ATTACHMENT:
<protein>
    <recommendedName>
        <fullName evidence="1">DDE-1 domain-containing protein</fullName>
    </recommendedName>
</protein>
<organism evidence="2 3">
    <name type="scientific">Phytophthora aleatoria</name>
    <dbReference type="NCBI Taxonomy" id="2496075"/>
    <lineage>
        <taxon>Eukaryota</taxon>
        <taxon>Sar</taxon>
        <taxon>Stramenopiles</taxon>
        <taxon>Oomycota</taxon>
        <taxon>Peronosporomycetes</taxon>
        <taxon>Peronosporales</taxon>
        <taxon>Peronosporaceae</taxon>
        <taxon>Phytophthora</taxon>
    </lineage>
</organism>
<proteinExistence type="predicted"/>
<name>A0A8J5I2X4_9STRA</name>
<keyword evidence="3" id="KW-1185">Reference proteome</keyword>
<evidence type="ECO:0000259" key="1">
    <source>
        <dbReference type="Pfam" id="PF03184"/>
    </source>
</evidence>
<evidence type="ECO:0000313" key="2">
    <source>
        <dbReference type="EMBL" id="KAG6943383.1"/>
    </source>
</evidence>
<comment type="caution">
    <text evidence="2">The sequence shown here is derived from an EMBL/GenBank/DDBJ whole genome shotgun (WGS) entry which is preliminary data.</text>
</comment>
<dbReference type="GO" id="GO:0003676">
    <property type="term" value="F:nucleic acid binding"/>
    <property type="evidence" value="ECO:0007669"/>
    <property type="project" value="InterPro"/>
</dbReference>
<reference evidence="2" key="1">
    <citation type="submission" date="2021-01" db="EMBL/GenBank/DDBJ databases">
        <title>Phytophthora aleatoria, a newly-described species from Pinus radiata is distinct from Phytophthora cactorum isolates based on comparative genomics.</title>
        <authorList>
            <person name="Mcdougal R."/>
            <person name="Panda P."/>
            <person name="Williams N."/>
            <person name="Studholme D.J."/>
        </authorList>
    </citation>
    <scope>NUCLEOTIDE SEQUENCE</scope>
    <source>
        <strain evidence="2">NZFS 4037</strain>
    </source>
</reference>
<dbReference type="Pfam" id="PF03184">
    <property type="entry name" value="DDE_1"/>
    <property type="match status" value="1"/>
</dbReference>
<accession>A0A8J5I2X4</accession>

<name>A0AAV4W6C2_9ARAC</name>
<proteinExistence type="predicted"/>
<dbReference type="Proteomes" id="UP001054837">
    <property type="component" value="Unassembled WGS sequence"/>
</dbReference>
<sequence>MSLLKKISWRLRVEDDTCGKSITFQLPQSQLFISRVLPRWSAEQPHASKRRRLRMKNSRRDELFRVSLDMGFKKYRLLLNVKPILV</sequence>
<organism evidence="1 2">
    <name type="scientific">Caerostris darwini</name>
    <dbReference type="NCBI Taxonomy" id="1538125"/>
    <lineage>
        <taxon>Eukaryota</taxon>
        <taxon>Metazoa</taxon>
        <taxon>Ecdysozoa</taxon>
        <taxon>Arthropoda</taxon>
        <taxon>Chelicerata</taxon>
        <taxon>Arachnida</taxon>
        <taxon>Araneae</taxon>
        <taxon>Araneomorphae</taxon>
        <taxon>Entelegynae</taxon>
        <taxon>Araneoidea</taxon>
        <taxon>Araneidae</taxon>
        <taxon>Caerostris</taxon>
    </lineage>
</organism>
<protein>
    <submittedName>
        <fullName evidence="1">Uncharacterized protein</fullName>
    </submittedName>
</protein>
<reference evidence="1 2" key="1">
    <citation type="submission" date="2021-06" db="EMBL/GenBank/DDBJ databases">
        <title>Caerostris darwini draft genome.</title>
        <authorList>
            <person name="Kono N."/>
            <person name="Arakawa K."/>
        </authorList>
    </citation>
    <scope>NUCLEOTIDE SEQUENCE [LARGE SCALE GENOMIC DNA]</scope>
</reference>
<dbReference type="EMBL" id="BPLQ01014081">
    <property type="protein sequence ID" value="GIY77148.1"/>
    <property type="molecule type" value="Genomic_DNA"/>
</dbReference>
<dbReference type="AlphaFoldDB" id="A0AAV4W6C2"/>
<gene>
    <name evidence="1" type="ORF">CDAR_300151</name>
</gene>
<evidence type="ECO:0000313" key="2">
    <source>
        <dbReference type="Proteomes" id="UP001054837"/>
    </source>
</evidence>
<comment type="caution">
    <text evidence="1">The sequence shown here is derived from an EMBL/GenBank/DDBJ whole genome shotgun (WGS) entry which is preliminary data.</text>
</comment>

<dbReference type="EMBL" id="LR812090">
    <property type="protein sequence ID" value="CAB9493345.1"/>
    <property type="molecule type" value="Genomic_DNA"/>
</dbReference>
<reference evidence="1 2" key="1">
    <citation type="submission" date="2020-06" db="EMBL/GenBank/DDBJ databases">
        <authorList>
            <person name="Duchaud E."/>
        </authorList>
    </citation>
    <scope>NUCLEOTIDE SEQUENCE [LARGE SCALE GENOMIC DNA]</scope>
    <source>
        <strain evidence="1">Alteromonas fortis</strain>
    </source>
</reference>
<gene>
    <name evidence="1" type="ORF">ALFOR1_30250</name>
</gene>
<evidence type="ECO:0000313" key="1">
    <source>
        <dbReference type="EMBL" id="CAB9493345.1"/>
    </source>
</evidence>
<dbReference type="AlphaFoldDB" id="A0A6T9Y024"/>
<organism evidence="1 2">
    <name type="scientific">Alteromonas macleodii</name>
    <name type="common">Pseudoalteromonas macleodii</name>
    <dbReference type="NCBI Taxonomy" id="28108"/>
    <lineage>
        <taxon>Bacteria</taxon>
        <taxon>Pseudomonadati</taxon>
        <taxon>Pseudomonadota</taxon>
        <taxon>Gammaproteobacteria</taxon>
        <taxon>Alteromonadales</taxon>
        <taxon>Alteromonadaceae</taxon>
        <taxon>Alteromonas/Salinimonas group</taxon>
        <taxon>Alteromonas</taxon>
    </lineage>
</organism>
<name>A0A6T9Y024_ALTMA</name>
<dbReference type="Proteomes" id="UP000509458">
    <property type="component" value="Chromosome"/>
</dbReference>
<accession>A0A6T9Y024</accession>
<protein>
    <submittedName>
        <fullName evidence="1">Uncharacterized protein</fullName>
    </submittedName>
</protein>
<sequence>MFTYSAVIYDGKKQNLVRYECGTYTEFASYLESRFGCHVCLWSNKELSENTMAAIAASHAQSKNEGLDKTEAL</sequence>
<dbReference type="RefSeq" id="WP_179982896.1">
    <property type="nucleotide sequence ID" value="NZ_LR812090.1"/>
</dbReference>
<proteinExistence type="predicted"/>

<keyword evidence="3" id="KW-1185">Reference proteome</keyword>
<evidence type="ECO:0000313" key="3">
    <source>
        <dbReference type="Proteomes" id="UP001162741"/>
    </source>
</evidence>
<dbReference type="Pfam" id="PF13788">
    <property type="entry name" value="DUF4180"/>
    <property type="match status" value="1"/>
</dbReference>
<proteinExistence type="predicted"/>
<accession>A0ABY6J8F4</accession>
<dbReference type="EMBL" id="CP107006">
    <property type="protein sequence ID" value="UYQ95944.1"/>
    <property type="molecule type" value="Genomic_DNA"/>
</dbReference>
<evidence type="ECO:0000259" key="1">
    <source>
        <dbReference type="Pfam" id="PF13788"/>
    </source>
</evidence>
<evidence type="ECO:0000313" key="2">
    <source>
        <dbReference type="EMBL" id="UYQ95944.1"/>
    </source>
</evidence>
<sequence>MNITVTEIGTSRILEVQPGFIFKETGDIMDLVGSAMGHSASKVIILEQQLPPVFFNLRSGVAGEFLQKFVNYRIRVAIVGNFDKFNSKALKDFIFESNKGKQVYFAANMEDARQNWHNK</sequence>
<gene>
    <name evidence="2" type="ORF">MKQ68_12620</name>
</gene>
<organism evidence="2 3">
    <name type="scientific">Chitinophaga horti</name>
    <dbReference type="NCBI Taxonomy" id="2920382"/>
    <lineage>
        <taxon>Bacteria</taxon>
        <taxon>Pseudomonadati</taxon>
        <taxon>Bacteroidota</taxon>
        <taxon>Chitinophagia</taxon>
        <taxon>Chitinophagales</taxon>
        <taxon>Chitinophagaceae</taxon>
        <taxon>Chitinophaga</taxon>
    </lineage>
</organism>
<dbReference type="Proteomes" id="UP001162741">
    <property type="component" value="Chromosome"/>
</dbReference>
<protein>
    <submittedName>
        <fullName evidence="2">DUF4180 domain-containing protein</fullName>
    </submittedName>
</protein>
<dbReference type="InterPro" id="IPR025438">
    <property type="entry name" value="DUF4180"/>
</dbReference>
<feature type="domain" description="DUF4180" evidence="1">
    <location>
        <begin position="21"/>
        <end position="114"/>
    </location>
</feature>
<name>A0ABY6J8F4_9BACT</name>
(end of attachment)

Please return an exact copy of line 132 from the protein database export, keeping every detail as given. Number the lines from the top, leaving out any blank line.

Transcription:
    <name evidence="1" type="ORF">ALFOR1_30250</name>